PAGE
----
My experiment in propagating blueberry plants was a failure.
If you remember, in late June I tried my hand at rooting some blueberry cuttings. I mixed some nice soil, snipped some blueberry tips, dipped them in rooting hormone, and planted them.
For awhile, I thought it had worked. But no such luck. Yesterday I finally pulled one up and saw that no roots whatever had grown, and the stem was brown and dead.
I'm getting some nice sprouts from the older plants...
...but I still wanted to try propagating some new plants.
I decided the major reason for my failure was because I wasn't keeping the cuttings moist enough. I planted the cuttings directly into gallon pots. We've had some very hot weather over the last month, and although I water my garden diligently, I suspect the water in the gallon pots promptly sank downward, leaving the shallow cuttings high and dry in the pot.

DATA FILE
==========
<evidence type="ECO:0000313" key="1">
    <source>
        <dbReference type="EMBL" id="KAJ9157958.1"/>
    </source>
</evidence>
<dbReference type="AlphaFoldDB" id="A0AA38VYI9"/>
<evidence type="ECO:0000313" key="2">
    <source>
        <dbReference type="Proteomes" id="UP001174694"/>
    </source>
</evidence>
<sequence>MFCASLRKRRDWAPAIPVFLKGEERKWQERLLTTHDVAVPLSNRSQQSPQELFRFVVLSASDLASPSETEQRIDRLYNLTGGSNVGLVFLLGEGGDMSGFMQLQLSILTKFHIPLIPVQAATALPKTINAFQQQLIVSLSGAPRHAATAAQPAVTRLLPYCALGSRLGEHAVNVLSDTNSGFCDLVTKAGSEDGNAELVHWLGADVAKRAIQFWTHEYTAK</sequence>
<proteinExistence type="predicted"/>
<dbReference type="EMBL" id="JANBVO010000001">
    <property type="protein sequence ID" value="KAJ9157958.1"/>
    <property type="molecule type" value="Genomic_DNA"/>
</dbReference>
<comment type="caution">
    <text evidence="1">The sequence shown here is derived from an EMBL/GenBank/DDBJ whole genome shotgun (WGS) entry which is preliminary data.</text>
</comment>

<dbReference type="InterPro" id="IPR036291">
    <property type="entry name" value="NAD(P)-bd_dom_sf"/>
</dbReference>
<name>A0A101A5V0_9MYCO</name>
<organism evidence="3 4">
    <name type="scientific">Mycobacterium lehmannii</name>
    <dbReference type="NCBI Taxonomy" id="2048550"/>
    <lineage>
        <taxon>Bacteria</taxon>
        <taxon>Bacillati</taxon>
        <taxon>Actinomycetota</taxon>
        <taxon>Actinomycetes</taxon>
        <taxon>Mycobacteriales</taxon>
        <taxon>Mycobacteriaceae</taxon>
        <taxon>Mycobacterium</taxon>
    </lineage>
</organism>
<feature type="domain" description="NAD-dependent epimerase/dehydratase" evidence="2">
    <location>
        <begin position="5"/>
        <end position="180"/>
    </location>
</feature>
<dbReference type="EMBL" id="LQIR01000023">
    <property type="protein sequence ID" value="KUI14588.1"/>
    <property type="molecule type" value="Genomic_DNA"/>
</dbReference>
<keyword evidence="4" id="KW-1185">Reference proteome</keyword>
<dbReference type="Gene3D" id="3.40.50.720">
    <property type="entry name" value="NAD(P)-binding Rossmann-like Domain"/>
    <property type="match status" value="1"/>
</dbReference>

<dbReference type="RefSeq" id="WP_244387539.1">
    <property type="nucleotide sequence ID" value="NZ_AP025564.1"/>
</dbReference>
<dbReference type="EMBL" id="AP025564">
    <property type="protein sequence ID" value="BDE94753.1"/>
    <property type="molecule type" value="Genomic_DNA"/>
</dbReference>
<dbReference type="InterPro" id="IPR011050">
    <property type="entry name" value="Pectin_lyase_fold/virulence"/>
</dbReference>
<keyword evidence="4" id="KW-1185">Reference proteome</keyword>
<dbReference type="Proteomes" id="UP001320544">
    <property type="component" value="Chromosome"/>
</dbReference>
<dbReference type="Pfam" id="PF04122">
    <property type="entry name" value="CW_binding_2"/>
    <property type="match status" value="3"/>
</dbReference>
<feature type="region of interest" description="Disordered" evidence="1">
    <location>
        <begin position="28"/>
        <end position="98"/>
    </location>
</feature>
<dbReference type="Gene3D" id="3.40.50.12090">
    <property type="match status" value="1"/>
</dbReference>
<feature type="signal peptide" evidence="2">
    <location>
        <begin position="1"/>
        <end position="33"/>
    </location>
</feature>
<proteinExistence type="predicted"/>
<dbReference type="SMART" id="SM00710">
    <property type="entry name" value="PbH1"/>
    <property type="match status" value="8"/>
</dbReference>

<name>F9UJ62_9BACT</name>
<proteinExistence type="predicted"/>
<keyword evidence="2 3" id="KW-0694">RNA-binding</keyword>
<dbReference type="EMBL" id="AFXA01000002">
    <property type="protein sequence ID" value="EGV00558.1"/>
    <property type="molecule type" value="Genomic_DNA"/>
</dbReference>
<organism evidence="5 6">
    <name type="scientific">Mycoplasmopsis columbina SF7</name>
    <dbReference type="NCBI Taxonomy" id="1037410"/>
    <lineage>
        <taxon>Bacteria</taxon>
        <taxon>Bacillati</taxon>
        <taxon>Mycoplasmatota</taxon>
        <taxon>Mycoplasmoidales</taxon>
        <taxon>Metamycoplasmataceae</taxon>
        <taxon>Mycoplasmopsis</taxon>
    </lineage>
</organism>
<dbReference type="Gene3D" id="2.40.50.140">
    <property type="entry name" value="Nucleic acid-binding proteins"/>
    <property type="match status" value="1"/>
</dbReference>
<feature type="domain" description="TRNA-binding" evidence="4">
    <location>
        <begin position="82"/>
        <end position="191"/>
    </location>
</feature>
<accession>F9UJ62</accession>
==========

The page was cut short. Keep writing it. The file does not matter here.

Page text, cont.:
So I'm trying a different tact. I picked up these little gizmos called Windowsill Greenhouse, which had 12 compressed peat pots in each one.
Just add water...
...and hey presto, they expand.
So this morning, armed with the peat pots, scissors, rooting hormone, and some water, it was back to the blueberry bushes once more.
I snipped an apex (tip).
Right at the base of each leaf is a tiny node. Apparently this is the critical part.
It's the roundish part tucked between the plant stem and the leaf stem.
The last time I tried this, I nipped off the leaves without considering the node. This time I used the scissors to carefully nip off the leaf while leaving the node intact.
I dipped each cutting in water...
...then dipped it in rooting hormone, making sure to cover the node.
I tapped off the excess...
...then tucked each cutting into a peat pot.
Twenty-four cuttings in all.
I also picked the few remaining ripe berries from the older bushes. Total this season for my first harvest: about a gallon of berries, maybe a bit less.
This time I brought the cuttings into the house and put them near a window, where I can keep an eye on them and make sure they stay moist.
Within a couple of hours, some were drooping. I don't think this is unexpected.
We'll see if this works. I'll keep you posted.